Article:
She is such a hard-working and powerful woman. My dad passed away when I was 9 years old and we are five kids, one boy and four girls. She raised us all so well; I never felt like something was missing even though I did miss my dad’s presence. There isn’t anything I think he could have done to raise me any better than she did. She did the work for both of them so I never felt like I was missing out.

My mother always empowered me and even while I was undecided about my career choices, she was always supportive. She shaped who I am today and as an English teacher she taught me how to talk and write. At the age of 10, I was helping her grade English essays for students in higher classes than me. She didn’t realize she was helping mould me into a good writer and journalist.

Caroline Mutoko:

She is a no-nonsense person who keeps to her word. Everyone knows how hard-working she is, and that she is good at what she does. When she was on radio she was very tough and never minced her words.

Caroline Mutoko inspires me with the way she grew her brand and became the media mogul that she is now. That growth curve shows me that even now, where I am, who knows where my experience can take me. She’s shown me the possibilities of where I can get to.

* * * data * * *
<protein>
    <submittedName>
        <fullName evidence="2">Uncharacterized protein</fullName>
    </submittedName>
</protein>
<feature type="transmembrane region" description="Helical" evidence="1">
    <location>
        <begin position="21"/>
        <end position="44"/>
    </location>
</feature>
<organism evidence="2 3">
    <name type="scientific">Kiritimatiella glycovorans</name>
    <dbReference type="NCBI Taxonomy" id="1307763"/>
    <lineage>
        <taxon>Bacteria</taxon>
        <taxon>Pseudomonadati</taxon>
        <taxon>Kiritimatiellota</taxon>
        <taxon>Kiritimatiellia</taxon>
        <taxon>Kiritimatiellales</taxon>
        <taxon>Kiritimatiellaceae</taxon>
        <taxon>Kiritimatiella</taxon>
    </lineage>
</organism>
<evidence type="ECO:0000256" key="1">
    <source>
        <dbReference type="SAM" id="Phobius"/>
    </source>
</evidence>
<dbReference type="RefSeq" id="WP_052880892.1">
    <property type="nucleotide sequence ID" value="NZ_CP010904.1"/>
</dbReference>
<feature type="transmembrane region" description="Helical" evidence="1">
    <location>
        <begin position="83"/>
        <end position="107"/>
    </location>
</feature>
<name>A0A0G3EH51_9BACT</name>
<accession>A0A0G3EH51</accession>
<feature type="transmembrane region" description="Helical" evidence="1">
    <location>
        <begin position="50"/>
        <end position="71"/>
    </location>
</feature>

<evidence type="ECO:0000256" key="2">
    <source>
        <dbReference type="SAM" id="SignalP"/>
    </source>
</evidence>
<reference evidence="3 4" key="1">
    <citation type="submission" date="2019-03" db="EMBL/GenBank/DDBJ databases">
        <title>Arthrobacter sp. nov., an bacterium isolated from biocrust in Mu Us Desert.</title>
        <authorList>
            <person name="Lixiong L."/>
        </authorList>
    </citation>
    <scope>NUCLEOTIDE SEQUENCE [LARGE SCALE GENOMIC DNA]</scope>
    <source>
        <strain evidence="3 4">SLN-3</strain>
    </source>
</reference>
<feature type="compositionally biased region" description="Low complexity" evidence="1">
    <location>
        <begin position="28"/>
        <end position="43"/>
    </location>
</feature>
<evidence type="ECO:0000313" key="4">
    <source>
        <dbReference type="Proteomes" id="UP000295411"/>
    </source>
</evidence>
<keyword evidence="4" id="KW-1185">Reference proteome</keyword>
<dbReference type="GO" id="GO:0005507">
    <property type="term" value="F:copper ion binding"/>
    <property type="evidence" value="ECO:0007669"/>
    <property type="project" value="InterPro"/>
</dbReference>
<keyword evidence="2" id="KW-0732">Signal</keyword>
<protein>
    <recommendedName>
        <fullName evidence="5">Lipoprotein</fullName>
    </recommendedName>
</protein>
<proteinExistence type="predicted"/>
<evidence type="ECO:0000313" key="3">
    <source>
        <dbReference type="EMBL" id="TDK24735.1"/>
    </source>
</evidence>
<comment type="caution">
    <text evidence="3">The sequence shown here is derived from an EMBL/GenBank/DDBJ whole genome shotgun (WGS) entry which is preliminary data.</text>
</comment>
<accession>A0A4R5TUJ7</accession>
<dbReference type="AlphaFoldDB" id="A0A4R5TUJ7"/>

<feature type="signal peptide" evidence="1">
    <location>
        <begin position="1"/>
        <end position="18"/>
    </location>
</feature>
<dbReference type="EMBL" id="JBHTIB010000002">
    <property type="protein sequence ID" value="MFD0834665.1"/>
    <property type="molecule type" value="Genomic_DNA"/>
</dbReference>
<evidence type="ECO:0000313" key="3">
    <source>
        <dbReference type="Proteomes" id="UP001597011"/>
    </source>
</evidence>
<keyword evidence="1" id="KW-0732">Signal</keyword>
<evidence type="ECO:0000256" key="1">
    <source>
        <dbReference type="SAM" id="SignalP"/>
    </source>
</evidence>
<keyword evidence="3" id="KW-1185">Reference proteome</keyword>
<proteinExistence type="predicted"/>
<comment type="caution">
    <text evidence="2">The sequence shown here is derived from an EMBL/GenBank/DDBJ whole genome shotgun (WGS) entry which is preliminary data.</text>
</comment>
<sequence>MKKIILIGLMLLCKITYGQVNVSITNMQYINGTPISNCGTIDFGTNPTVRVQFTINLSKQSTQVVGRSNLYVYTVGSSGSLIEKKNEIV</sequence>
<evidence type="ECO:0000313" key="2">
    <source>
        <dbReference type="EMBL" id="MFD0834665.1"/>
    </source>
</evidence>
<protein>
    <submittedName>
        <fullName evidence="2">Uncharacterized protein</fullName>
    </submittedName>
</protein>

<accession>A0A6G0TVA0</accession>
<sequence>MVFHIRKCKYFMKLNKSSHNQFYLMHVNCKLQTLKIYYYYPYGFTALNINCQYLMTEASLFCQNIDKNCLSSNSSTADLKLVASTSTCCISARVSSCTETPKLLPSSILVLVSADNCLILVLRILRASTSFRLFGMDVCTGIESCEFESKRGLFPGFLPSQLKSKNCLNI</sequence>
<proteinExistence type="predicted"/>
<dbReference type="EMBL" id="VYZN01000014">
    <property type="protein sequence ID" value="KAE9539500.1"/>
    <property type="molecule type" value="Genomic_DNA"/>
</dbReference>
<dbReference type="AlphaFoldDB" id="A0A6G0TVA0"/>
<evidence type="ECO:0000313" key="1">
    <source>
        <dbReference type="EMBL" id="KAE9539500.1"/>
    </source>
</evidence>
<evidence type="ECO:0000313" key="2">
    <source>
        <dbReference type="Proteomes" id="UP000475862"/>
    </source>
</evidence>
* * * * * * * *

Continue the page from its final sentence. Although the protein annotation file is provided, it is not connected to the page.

Michelle Obama:

She is tough and also very powerful. She is a great example of how women in power should carry themselves. People believe this myth that a woman shouldn’t be a leader because they are not as good as men in the leadership aspect. Michelle has put all those misconceptions to bed with her strength and her belief in all that she champions.

She goes above and beyond in everything she does. For a black woman to make me and all black women and girls so proud is a very big point of inspiration. She has a lot of grace, style and is very caring. We forget that as women, we don’t have to give up our femininity just because of the fields we work in.

What advise would you give to young future Motherland Moguls looking to get into PR?

I would tell them to sharpen their communication and writing skills. Writing reports are the most important actually and they should concentrate on achieving their objective and making the client happy.

That’s basically it. Keep calm during a crisis; while people yell and come at you, the best thing to do is keep your cool. There’s nothing much you can do in a crisis until a solution is found.

What mantra do you live by?

Go out there and make your dreams a reality. I’m a dreamer and as are so many people out there; but they are always saying how difficult it is to achieve their dreams. It starts with you though.

If I don’t get out, you don’t get out, no change will happen. People will always put you down, but what if you get out there and actually do it? You have to keep pushing until you see your dreams come to life.